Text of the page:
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Death Penalty Policy by Country

Death Penalty Policy by Country
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The Global Landscape of Death Penalty Policies

The use of the death penalty—or capital punishment—as a form of retribution for serious crimes sparks heated debate worldwide. It forces us to confront our basic beliefs about human rights, justice, and the value of human life. With countries divided into "retentionist" (ones that retain the practice), "abolitionist" (ones that have abolished the practice), and "abolitionist in practice" (where capital punishment is still law but hasn't been executed in over a decade), the divide is evident. 

  • Geographical patterns confirm that western European countries and many countries in the Americas (including Canada, Uruguay, and most South American nations) stand distinctly in the abolitionist group. In fact, all EU member states have abolished the death penalty.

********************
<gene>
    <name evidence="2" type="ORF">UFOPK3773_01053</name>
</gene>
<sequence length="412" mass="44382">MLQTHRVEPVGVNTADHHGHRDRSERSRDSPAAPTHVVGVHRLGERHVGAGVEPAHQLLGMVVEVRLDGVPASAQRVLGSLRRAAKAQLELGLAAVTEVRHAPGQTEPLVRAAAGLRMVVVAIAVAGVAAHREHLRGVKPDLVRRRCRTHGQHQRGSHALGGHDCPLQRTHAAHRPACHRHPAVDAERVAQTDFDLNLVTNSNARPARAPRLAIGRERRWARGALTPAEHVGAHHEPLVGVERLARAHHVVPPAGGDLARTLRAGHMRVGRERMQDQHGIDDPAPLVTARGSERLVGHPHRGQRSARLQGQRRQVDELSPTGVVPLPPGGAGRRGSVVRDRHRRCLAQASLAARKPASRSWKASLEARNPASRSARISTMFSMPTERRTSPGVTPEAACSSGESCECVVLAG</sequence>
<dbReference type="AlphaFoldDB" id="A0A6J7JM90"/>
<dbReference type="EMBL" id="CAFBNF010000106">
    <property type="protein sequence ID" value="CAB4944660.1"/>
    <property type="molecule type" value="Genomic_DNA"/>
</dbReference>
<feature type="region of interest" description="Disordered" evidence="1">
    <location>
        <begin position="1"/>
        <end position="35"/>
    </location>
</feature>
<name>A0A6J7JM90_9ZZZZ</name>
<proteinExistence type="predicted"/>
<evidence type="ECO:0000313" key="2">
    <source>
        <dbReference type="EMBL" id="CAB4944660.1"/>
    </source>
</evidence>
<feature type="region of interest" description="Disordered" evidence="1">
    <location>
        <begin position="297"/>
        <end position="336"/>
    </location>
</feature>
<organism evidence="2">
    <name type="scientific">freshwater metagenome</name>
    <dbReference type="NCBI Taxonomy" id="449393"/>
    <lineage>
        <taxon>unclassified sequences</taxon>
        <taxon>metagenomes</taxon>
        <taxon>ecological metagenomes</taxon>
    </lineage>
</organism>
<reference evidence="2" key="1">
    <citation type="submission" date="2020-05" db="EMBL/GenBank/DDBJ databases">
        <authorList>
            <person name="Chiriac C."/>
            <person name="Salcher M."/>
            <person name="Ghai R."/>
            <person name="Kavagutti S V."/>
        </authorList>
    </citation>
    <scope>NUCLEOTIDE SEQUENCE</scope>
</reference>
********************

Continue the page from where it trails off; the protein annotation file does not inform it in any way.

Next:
• The United States and several countries in Asia (like China, India, Japan, and Iran) and Africa remain retentionist, executing capital punishments as per the gravity of crimes.
  • It is intriguing to note that countries such as Russia and Kenya are classified as 'abolitionist in practice.' Although they have capital punishment laws, they haven't carried out any executions for the past 10 years or more.
  • According to this data, a significant proportion of the global community have moved beyond capital punishment. With 109 countries that have abolished the death penalty for all crimes and another 28 effectively practicing abolition.
  • There are also nations with a non-uniform status. For instance, Peru and Guatemala are 'abolitionist for ordinary crimes', meaning they reserve capital punishment only for exceptional situations, like during times of war.

By Country

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